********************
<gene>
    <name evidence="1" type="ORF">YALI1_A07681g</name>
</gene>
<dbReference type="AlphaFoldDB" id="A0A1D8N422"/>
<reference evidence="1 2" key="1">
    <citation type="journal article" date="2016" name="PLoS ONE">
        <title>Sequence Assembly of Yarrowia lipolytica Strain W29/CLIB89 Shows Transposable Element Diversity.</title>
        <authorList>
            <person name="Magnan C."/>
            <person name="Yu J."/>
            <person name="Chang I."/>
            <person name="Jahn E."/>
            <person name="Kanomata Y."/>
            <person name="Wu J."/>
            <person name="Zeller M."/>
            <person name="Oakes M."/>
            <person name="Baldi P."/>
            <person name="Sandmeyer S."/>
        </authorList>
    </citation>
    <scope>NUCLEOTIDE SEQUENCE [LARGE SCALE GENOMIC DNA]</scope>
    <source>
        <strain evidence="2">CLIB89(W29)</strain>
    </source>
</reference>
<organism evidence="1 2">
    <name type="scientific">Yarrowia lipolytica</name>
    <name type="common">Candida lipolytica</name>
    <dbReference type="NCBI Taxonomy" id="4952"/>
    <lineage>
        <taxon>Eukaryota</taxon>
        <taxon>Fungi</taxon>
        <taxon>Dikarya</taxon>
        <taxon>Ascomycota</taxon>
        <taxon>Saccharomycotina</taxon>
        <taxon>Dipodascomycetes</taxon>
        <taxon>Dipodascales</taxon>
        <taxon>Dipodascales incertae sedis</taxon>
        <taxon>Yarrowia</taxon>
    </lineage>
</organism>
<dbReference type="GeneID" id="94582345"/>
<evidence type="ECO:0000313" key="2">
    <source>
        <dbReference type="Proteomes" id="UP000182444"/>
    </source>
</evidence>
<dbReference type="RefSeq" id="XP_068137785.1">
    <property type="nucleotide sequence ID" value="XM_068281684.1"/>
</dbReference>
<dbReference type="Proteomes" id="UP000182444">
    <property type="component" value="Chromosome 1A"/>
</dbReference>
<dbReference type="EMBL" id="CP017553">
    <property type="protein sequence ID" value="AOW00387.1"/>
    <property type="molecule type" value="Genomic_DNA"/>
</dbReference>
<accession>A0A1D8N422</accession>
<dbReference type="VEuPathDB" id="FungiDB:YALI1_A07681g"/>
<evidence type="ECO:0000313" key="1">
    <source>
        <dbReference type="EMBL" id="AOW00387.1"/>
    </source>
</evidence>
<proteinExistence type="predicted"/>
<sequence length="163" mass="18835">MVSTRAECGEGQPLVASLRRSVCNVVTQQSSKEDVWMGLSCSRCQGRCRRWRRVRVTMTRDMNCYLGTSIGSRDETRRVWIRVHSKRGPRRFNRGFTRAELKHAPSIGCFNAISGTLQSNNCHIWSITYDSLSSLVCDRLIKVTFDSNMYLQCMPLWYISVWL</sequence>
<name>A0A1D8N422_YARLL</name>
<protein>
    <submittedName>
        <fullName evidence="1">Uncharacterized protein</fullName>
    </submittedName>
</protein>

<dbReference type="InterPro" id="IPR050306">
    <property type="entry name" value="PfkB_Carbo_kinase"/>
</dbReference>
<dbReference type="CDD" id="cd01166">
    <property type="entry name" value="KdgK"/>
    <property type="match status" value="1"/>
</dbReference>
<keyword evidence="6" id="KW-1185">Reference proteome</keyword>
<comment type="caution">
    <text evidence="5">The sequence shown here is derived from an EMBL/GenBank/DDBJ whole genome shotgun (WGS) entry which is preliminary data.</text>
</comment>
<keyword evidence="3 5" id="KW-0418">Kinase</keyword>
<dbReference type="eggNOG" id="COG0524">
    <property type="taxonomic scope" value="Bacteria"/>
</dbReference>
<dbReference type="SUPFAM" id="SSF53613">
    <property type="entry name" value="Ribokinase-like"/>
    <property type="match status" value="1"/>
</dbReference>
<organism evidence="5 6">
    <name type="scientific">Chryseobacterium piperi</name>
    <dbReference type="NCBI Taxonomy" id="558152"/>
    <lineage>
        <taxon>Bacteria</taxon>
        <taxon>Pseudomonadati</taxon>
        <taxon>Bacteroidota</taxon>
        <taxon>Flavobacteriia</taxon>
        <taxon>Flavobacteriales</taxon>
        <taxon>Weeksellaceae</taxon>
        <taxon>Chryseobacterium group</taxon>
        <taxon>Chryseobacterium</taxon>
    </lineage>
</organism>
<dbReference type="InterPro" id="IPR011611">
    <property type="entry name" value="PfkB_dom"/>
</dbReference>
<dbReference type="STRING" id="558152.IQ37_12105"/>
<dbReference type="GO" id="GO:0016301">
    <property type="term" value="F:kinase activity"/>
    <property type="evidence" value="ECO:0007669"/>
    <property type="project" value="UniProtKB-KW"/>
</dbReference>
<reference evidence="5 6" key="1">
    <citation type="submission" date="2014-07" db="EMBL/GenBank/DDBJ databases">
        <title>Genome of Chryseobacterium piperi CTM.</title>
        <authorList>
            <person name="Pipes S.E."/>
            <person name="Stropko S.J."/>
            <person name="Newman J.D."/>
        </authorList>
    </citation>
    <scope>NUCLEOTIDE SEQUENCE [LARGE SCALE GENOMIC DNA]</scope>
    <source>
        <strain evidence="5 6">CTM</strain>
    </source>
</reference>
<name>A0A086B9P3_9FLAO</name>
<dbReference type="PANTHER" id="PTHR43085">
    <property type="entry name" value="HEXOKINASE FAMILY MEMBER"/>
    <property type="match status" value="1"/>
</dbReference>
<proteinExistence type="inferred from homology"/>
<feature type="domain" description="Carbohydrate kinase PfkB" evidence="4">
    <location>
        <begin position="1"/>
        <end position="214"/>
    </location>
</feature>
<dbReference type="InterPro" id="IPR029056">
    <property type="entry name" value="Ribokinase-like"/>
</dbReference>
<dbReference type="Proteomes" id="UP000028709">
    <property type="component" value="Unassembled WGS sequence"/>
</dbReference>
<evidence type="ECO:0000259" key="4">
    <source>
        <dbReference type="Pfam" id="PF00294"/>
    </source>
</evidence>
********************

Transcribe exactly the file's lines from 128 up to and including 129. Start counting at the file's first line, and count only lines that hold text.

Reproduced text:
</reference>
<name>A0A086B9P3_9FLAO</name>